First up is Mean Jellybean, a Dark Age figure, finally finding his home on that weird custom base that I showed as a WIP on the blog.
As disturbing a personality as Mean Jellybean seems to be, his pose and presence impressed me as something belonging to a heroic figure, albeit a dark and sinister one. To my mind, the image looks like it belongs on a movie poster, so I wanted to show the piece with an explosive background and a grindhouse-style label, along with an appropriately sensational title.
Next is my first attempt to paint a Rackham figure. Or effectively twelve of them, as it turns out!
The idea to paint a unit of multiple cavalry figures occured in only the last month leading up to Crystal Brush. The folks on the Dragonpainting forum proposed for their monthly challenge to paint a Rackham figure in the old style of the Rackham studio models. This idea excited me, because I would be able to kill multiple birds with one stone:
- I could finally paint my first Rackham figures. I only very recently gained enough confidence in my painting skill to give justice to what I consider to be the finest gaming figures in the hobby.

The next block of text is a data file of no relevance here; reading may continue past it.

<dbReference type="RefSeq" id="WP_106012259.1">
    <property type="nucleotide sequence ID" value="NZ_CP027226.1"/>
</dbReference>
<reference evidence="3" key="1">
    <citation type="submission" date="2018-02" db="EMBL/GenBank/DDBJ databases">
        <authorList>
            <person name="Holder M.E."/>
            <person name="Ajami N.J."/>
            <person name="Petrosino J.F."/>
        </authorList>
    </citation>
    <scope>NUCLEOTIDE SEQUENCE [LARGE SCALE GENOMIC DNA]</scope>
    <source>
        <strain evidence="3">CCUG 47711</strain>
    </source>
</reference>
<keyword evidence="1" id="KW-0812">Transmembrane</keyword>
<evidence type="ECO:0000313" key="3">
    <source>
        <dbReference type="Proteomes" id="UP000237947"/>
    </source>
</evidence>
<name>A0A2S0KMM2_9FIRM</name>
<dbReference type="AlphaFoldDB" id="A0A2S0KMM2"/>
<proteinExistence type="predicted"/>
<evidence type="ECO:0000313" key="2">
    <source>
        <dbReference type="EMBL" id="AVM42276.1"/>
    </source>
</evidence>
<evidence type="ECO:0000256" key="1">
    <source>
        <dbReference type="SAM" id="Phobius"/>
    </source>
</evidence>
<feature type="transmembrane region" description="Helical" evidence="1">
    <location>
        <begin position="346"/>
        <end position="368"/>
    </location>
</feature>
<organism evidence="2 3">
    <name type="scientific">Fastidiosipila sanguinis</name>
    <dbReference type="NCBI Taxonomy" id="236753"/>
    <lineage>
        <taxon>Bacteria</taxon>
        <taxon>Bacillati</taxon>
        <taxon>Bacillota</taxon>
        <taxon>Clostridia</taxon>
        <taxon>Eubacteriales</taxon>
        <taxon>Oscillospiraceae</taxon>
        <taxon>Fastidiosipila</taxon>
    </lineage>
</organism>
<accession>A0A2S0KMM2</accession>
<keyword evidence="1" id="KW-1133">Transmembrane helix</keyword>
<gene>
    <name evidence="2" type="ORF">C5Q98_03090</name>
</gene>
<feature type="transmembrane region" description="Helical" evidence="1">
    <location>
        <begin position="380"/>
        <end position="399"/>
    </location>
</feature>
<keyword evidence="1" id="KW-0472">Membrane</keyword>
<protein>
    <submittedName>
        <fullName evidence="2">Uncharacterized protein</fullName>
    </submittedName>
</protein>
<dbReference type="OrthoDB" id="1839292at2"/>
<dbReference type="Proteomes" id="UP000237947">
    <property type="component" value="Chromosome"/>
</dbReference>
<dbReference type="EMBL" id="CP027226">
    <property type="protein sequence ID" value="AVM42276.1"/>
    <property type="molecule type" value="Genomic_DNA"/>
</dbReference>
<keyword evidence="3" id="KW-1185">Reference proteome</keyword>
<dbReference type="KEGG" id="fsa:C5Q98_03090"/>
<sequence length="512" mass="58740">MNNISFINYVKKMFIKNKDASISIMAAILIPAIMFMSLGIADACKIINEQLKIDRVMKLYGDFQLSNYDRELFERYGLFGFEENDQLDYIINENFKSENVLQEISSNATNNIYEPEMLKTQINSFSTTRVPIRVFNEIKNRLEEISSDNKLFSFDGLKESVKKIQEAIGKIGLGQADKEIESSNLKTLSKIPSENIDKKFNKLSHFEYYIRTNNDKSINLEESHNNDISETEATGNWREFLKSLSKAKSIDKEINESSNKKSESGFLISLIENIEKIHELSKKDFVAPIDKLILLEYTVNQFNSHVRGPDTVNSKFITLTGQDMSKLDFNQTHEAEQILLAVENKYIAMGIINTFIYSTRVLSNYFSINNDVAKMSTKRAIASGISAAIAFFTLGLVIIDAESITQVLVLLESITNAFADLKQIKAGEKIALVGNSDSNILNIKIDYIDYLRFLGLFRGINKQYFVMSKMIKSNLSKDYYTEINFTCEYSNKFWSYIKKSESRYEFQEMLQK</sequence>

- I could add a unit to my long-delayed Orc & Goblin army for Warhammer.
- I could gain more practice painting NMM.
- I could have a relatively novel entry for Crystal Brush.
This kind of stress is something I tried to prevent this year, but the intensity level turned out to be productive in an unexpected way. Painting for competition is basically an excuse to force me to paint at high intensity. Otherwise, I would pace out the painting at a leisurely pace, take shortcuts, and/or just lower my standard, especially for figures that I intend to game with (i.e. the Strohm Warriors). But by painting almost every day, the exercise highlighted to me my limitations and weaknesses. Namely, achieving better opacity; better definition; better contrast and light placement for NMM; and better skills building from dark to light. These are areas I still need to improve -- I recognized these deficiencies as I painted these projects for Crystal Brush. And I still see these deficiencies in the final result!
Halfway through the month, I concluded that I'm unsatisfied with my current skill level. I'm still OK with the pace that I'm progressing, but I now have more specific goals of where I want my skill level to be. I am coming out of this furious exercise more motivated to raise my standard. So competition painting, something I've had little interest in, has surprisingly lit a little fire in my belly!